The wife does not read this column. If she did, she'd know I'm hiding several cars throughout town. And the big box in the corner of the garage (the one with the old carpet on top of it) is full of assorted bits I've acquired for future projects.
Or maybe she does know and chooses to ignore the fact. That's either very sweet or very scary.
I know she hides clothing purchases. If I mention a new pair of shoes sitting in the closet, she'll say something like: "These things? Oh, they cost three dollars at
Target... I've had them for years." Then she'll change the subject.
I've noticed everything she wears is quantified with a purchase price, like it's going to make me say: "Only three dollars? Gosh honey, you should have bought 10 pairs. It's not how much you spend, dear; it's how much you save."
There are tricks to camouflaging purchases from a significant other. My favorite is having them delivered to the office, so it helps to play nice with the guy in the mailroom. Every few months I bring Jorge, our mailroom guy, a bottle of his favorite hooch. That ensures deliveries are placed in a locked office, hidden from righteous eyes. Then I can dispose of the packaging and prep the product with an "age patina." A few scuff marks, some powdered graphite, and the stuff looks five years old.
Introducing it into the house is also critical. I bring it home in brown paper bags and place it in my studio as haphazardly as possible. The trick is to make it look like junk, or something you don't really care about. Let it lie there a few days. Do my best to ignore it while secretly lusting over its hidden goodness.
A few weeks ago I ordered a few goodies from an online retailer. Moments after I pressed the "pay now" button, I realized they'd be delivered to my home address. Changing the order would have caused a delay, so I figured I'd track its movements online and dash home once it got there. This has worked before and Lisa has been none the wiser.
The day arrives; I get the delivery notification on my Blackberry and head home. A long lunch will give me time to unwrap the goods and dispose of the packing materials. Damn, I am one smooth dude.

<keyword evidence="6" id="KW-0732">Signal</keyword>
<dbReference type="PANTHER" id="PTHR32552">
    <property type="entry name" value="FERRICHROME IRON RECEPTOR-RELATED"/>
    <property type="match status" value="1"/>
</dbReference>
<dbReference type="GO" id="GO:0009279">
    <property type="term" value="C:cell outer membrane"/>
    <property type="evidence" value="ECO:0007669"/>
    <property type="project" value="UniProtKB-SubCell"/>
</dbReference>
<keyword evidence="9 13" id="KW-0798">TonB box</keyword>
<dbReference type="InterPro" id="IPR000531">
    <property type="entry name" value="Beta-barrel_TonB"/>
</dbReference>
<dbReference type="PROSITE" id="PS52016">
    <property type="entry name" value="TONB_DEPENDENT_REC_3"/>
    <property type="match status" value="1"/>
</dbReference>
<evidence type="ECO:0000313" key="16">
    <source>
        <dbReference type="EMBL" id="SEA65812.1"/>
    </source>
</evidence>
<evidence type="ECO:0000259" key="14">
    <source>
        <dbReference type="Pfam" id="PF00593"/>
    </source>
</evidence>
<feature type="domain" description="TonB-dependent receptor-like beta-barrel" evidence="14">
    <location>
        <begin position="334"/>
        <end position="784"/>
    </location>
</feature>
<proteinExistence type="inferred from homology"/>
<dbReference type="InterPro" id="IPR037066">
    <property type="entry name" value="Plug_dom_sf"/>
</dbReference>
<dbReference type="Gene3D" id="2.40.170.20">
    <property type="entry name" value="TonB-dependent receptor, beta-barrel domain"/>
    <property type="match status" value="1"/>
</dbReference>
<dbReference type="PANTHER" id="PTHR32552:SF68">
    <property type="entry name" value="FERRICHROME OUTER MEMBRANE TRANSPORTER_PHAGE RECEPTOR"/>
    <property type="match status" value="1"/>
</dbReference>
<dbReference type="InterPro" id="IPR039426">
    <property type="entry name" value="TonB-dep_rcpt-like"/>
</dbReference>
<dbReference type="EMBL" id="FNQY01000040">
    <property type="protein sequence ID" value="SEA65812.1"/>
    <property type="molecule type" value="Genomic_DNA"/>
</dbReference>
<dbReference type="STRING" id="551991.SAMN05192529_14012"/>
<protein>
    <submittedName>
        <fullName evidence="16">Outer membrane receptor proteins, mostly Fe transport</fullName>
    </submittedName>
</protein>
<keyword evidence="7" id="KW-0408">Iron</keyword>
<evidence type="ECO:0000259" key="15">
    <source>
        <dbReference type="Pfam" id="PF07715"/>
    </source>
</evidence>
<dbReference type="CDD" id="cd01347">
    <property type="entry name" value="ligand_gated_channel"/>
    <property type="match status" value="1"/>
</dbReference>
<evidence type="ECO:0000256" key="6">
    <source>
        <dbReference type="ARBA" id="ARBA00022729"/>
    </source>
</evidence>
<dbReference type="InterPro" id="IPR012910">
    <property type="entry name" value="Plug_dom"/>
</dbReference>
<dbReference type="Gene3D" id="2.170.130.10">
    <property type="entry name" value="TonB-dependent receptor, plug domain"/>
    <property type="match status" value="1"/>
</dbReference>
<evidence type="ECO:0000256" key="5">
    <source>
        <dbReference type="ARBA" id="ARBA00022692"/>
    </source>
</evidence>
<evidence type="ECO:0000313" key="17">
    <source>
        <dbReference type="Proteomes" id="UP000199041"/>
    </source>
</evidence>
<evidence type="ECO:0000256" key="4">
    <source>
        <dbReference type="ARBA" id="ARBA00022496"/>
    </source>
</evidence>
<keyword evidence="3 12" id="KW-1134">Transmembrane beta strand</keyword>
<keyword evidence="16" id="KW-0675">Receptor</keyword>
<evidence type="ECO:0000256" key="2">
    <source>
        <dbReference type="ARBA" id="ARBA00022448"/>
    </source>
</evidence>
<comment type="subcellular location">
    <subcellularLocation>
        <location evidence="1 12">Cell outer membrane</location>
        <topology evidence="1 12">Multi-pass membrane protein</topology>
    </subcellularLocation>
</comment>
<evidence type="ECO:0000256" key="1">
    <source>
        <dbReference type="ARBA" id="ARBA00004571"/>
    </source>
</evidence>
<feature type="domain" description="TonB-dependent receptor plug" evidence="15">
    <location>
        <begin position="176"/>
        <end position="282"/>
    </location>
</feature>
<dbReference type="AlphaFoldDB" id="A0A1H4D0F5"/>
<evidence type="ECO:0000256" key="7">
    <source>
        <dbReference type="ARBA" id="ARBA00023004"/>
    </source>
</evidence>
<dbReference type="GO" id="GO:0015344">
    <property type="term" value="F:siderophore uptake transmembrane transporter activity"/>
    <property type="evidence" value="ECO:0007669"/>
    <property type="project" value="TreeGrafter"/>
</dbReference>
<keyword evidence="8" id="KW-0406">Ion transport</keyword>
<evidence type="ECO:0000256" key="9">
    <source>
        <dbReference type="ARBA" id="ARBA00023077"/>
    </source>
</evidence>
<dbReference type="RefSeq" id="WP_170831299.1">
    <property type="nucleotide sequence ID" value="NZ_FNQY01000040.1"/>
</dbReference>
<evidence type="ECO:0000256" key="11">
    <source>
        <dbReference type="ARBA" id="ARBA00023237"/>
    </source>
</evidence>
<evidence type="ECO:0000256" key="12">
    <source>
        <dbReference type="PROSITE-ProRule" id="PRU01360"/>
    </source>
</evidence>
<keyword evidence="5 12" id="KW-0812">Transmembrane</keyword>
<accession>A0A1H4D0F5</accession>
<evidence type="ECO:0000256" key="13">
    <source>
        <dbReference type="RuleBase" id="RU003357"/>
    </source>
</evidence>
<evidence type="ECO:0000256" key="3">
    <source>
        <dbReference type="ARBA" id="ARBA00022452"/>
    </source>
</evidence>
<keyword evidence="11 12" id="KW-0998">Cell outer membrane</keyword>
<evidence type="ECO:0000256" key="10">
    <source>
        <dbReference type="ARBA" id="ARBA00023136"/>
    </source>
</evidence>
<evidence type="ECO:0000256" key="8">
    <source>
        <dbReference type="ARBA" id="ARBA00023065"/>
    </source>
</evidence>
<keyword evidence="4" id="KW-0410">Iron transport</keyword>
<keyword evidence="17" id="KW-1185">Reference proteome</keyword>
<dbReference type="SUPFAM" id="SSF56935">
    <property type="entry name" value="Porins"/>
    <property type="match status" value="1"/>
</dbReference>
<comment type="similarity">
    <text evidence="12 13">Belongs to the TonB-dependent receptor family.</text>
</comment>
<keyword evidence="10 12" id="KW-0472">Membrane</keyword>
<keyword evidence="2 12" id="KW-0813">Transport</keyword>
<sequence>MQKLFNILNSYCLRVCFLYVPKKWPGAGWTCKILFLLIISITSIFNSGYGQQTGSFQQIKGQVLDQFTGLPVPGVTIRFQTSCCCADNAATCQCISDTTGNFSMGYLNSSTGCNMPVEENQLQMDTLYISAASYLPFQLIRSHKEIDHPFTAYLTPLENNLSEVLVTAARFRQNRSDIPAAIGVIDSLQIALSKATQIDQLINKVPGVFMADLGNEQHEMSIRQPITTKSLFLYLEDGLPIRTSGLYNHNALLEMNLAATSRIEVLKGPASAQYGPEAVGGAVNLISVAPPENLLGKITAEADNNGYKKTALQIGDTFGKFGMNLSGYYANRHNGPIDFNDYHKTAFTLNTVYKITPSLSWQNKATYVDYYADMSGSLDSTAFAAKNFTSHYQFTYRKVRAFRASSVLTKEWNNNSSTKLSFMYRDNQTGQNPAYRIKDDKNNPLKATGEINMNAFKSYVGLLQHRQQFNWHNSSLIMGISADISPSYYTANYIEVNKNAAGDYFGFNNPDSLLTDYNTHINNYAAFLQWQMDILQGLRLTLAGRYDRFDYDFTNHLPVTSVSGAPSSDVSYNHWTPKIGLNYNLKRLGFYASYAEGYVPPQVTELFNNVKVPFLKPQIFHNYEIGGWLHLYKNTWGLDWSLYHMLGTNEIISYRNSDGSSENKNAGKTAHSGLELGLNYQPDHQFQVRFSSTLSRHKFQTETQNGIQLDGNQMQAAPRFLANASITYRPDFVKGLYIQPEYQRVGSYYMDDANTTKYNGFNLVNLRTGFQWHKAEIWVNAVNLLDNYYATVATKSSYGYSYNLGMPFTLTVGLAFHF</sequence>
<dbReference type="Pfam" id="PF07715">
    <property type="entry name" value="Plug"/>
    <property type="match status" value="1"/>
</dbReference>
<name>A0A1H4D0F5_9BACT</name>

Turning into my neighborhood, I notice a silver Eurovan heading down the street. The blonde driving it looks a lot like Lisa, my Lisa. No matter what I do, we'll arrive home at the same time. My revised plan will be to simply ignore the box and busy myself with the pool filter. If she asks, I came home to fix the filter motor.
We reach the front door, exchange a quick, awkward kiss, and do our best to not notice the two boxes on the porch. One of them is way too big to contain the bits I bought.
I grab a hammer and a can of WD40 and start making loud noises by the filter room. I figure this will fake her out (like she knows hammers and aerosol lubricants will fix 50 amp motors). I whack away at an old coffee can and throw in a few curses for good measure. Just an average Joe fixing his pool filter, that's me.
I hear the water go on in the kitchen and some rattling under the sink. Good, she's busy, now's the chance to strike. I dash to the front door and grab my box. It's sitting there alone; its larger cousin is gone. I peek through the window and see water running in an empty kitchen. That's weird.
I chuck my package on a pile of garage detritus and split. This whole thing has left me somewhat shaken. I can't help but think the wife is far craftier than I ever imagined. Underneath that sweet, sexy exterior could be a master smuggler.
That evening, things are totally normal. As we sit down to a nice family dinner, I'm avoiding eye contact with Lisa and notice she's doing the same. We finish eating and leave the kids with the dishes. I hear her scamper upstairs as I bolt for the garage. I need to dispose of the packaging evidence. I'll shove it between old soda cartons. What a brilliant plan.